Speaking with Kiran Gandhi helped me graduate from college

She made headlines last year after running the Boston Marathon while free bleeding


A little under a year ago my Facebook feed was livid over a woman who had free-bled while running the Boston Marathon months earlier. Soon a wave of counter editorials surfaced, berating the people who had called her “disgusting” and “unhygienic,” and holding this runner up as a feminist activist. While this was all going on, I was completed disconnected from the whole conversation. I was in the process of preparing for an upper-division Biology final at UC Berkeley, moving into a new apartment, and trying to start my undergraduate thesis. My thesis was an investigation into the Riot Grrrl scene, a feminist punk rock movement, and its lasting impact on women today. Though writing a thesis something I wanted to do, and on a topic I was passionate about, I was floundering.

A semester later, I was still as stuck on my thesis. I had spent months pouring over Anthropological texts: Georgina Born, Angela McRobbie, and Susan McClary were starting to feel like my closest friends as I wrote annotations on their writings, theorizing how they could become relevant for my project. But I was having a difficult time getting passed the research aspect of my project, to actually interviewing participants and writing it. I was intimidated. Intimidated by the fact that I was surrounded by other undergraduates who seemed to know exactly what they were doing, intimidated by the thought of interviewing women who I idolized for making the art and music of this movement, and intimidated by the thought of writing a 50-100 page paper that anyone would actually want to read. School was not fun…

Walking to class one day I saw a poster advertising Kiran Gandhi coming to campus to speak about being a woman in the music industry. “MIA’s Dummer” and “Free-Bleeding During The Boston Marathon” were in all caps and scrawled across the top of the flyer. I made a mental note of the date and time. When the day came I almost didn’t go. I was tired, and stressed, and I definitely needed to use the time to work on my thesis. Still, I grabbed a friend and went anyways.

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The crowd was small, but not bad for a Friday night. When Kiran stepped in front of us I was instantly mesmerized by her presence. She spoke about how hectic her life had been while touring with MIA and simultaneously working towards her MBA at Harvard, how trying it was to be a woman in the music industry, and the period that ended up framing her public identity. She encouraged us to make lists of our passions and talents, and find ways to use them to inspire positive changes in the world. She was extremely articulate while taking questions from the audience and saying she is humble is an understatement. She reminded the audience that she had things to learn from us.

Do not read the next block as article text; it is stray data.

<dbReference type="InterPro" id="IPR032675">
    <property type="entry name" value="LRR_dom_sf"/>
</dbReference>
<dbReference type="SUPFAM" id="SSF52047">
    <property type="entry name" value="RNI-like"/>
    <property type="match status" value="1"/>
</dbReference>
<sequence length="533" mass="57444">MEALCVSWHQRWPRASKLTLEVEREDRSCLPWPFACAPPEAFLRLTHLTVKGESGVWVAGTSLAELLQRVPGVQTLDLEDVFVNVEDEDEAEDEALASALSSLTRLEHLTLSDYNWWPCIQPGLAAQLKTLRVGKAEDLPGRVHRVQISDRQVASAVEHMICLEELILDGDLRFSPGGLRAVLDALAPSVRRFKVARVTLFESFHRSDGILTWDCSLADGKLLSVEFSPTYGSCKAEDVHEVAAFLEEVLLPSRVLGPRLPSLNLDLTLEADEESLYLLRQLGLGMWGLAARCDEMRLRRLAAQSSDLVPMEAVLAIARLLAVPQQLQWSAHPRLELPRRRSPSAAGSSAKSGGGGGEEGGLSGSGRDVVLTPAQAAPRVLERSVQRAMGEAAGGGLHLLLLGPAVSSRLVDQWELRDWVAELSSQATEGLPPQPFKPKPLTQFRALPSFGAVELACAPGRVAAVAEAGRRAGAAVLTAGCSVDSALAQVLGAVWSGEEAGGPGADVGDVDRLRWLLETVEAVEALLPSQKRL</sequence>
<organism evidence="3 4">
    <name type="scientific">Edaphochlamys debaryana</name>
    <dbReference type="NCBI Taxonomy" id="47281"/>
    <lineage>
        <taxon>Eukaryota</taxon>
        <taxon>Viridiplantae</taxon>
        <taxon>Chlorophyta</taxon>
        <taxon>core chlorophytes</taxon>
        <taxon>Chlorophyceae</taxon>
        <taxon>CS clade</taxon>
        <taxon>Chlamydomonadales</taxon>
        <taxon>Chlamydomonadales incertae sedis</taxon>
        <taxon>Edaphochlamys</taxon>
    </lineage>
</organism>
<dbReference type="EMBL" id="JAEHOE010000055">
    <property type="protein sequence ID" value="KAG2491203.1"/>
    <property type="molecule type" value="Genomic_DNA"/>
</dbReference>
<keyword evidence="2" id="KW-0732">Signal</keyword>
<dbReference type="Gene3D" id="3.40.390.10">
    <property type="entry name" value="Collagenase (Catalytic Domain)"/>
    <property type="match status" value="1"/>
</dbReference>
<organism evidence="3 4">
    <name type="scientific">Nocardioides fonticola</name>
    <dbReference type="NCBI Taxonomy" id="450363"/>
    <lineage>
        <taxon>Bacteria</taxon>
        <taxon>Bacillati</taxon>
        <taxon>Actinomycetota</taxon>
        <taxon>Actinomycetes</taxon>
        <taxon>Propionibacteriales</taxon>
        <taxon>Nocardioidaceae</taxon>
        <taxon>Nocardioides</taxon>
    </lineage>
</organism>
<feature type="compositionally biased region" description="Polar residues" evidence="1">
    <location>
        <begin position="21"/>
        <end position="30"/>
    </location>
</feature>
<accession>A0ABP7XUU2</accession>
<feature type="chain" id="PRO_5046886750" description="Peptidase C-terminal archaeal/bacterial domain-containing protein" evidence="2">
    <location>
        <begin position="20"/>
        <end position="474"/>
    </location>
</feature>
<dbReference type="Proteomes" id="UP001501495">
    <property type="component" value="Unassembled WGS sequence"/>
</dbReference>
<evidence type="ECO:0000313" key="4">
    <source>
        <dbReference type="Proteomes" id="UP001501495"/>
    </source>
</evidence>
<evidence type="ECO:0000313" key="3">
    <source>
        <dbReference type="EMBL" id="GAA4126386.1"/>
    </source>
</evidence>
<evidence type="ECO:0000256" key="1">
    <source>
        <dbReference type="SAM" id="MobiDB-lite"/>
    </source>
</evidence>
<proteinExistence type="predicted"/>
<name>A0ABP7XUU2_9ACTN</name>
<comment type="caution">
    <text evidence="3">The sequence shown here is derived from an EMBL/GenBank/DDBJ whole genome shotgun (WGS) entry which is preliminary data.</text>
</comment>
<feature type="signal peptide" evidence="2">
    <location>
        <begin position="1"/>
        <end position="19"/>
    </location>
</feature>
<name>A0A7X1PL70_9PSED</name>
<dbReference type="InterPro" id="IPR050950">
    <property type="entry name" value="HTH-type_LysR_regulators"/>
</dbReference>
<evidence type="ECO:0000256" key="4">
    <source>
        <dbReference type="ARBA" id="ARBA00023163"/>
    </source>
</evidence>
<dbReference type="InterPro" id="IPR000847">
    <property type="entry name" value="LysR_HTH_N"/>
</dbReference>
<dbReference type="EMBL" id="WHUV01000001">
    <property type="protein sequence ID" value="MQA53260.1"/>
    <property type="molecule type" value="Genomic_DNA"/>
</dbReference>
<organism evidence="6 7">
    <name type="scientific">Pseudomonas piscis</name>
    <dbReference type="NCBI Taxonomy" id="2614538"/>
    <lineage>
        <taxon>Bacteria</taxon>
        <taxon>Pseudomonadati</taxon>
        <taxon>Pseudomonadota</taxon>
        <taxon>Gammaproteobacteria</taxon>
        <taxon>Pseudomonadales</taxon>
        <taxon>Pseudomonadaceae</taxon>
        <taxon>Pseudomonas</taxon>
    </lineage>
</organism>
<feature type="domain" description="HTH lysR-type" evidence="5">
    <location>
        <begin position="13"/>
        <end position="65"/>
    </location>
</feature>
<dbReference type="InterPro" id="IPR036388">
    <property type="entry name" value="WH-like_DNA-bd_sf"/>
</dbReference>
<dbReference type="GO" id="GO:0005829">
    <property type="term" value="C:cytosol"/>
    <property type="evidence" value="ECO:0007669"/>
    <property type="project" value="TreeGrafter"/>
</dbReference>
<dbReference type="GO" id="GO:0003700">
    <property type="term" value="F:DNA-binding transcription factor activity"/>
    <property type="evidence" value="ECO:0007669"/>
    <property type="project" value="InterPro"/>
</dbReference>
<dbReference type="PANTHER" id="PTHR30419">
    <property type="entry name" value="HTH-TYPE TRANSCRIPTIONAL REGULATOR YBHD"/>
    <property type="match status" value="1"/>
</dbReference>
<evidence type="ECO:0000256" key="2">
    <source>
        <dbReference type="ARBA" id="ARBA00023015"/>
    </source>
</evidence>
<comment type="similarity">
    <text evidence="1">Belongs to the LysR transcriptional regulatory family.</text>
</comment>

After the interview was over, she invited everyone to jam with her. She had her drum set assembled and handed out pens and anything she could find from her purse that could make noise. Anyone who was empty handed was encouraged to sing, and then the music began. It was loud, it was chaotic, it was awesome to see a professional musician encourage a room of strangers to relax and make music (noise) with each other. Afterwards I stayed to thank Kiran for such an awesome evening.

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When I introduced myself to her and mentioned the project she seemed stoked about it. When I asked her if I could interview her and get her perspective on the music industry and feminism today, she gave me her email address and promised to answer my questions.

She had really inspired me to stop worrying what other people think, and just finally, really work on my thesis. I sent her an email that night with my questions, and she responded quickly with voice recordings of her answers. Her insight on the importance of breaking the glass ceiling in the music industry, and the relationship between capitalism and feminism was brilliant. After I thanked her, she introduced me to other women who had been directly involved in the Riot Grrrl scene.

I’ve since finished the thesis and graduated. But what ultimately got me through was the help and encouragement from women like Kiran Gandhi. While she is extremely talented and intelligent, she still took the time to speak with an undergraduate working on her first research project. It is something I will not forget, and has inspired me to carry the same attitude.